Back to the Roots is a prime example.
For decades there has been a tried and true path for natural food companies looking to grow: Start in your hometown’s natural food store. Next, try to get your products into your region’s Whole Foods and then build out with the natural food chain region by region. After that, see if you can get your goods placed on the shelves of conventional grocers like Kroger and Safeway, followed by mass retailers such as CVS and Target, and then finally club stores like Costco.
Only at this point, when you’re a $150 million to $200 million brand by sales, would you consider selling your product via food service, the decidedly unsexy and low-profile food companies that provide meals in venues ranging from school cafeterias to corporate campuses to hospitals.
“There’s a lot of skepticism about going down the food service path—that it’s low margin and doesn’t translate into building a brand,” says Alejandro Velez, co-founder of Back to the Roots.
But that’s exactly what he and his fellow founder, Nikhil Arora, decided to do with their burgeoning startup. Last month Sodexo, one of the world’s largest food service companies, started carrying Back to the Roots’ cereal with its school customers. This month the startup’s breakfast offerings will launch in the rest of Sodexo’s accounts. Velez says that his brand is displacing cereals that have higher sugar content.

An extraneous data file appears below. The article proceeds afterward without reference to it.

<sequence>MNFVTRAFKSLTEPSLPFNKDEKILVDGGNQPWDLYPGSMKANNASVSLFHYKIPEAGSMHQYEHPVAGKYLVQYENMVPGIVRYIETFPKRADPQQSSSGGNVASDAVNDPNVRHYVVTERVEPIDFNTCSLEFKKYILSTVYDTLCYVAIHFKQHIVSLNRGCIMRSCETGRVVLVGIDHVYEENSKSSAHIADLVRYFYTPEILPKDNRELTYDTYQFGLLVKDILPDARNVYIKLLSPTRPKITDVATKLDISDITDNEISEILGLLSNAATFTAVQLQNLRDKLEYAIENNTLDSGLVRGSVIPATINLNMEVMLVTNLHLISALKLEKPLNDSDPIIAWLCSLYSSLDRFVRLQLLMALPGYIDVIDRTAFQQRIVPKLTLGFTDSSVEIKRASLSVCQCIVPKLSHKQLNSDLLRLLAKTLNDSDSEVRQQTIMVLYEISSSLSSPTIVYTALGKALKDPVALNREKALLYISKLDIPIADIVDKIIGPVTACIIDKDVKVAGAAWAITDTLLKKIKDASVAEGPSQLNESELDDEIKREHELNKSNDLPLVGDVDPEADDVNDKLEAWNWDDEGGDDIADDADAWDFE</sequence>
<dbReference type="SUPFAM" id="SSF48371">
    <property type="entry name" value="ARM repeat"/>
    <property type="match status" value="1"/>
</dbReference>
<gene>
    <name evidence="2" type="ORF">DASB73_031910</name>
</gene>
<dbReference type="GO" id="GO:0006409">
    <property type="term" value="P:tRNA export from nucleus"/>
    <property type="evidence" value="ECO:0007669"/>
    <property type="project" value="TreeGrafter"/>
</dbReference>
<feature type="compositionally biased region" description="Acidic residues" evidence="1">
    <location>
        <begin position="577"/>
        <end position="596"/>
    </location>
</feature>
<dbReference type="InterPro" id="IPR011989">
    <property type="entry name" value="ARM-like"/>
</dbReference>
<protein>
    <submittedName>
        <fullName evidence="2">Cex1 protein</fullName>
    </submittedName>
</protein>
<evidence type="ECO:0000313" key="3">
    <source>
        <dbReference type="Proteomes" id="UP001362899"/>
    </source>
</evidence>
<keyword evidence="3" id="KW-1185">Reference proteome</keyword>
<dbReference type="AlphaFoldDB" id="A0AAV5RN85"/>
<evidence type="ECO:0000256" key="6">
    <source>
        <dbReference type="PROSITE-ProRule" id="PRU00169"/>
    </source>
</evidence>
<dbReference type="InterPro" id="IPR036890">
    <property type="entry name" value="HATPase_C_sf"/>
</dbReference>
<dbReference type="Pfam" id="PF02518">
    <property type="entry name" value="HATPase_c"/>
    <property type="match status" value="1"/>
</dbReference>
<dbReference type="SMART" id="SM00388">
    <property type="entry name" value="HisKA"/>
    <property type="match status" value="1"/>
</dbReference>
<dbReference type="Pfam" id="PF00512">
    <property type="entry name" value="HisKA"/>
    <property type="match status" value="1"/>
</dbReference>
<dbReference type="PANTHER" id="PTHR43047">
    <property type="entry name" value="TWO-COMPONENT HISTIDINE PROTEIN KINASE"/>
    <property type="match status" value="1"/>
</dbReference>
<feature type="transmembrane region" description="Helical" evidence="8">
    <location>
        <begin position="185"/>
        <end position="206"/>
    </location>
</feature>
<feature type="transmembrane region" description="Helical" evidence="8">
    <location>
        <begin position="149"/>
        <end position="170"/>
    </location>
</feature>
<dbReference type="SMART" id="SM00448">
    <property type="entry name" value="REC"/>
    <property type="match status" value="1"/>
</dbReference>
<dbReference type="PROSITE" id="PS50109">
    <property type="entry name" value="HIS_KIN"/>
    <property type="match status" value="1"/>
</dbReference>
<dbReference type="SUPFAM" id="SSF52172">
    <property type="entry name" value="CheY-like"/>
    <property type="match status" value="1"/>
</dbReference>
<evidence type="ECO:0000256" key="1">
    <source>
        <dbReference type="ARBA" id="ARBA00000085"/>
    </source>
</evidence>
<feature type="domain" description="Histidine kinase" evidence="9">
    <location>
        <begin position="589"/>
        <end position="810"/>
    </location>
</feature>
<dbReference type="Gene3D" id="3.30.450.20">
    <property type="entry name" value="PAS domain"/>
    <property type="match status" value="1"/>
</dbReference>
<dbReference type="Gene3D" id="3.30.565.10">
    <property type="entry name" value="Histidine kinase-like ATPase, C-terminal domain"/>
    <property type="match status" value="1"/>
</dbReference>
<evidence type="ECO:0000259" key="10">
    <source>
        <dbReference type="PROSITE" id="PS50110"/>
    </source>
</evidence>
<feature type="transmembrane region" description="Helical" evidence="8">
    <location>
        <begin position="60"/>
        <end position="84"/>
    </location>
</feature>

In Sodexo, Velez says Back to the Roots found a company willing to understand the true costs of making its products and one that wanted to help the startup scale. The company is now also developing a single-serve snack for Sodexo that will launch with the food service company in January before going into retail outlets. “They have become more mentors to us because we took a big risk with them,” says Velez, pointing to the fact that school cafeterias are a notoriously challenging business. “You lose money in schools—they’re a loss leader,” Velez says.
Food service has become an increasingly important channel for natural food startups, which Velez says companies like Sodexo view “as the future.” Sodexo in 2014 said it would purchase $1 billion in products and services over three years from small- and medium-sized enterprises; its other small partners include Paleo baked goods company Base Culture, Village Tea Company, and Gavina Coffee Company. Sodexo competitor Compass Group carried Hampton Creek’s vegan mayo early in the startup’s tenure and was the first to carry its dressings.
Teaming up with small brands is a chance for food service companies to tap into consumers’ growing interest in natural foods and desire for transparency—an area where startups have led the rest of the industry. Back to the Roots is “really aligned well with what we’re hearing from customers, clients, and employees,” says Lorna Donatone, who runs North America for Sodexo. “There’s more and more of a demand for local and organic.”
Back to the Roots also sells home growing kits like fish tanks that produce human food and mushroom kits made with coffee grounds—a line of products that was actually the company’s first. “It’s both a food and a science project,” explains Velez. As part of its deal with Sodexo, the growing kits are also going into classrooms along with corresponding curriculums that will help kids understand where their food comes from. “We create products that have to work in a kitchen or a classroom,” Velez says. “That’s been in our brands since the very beginning.”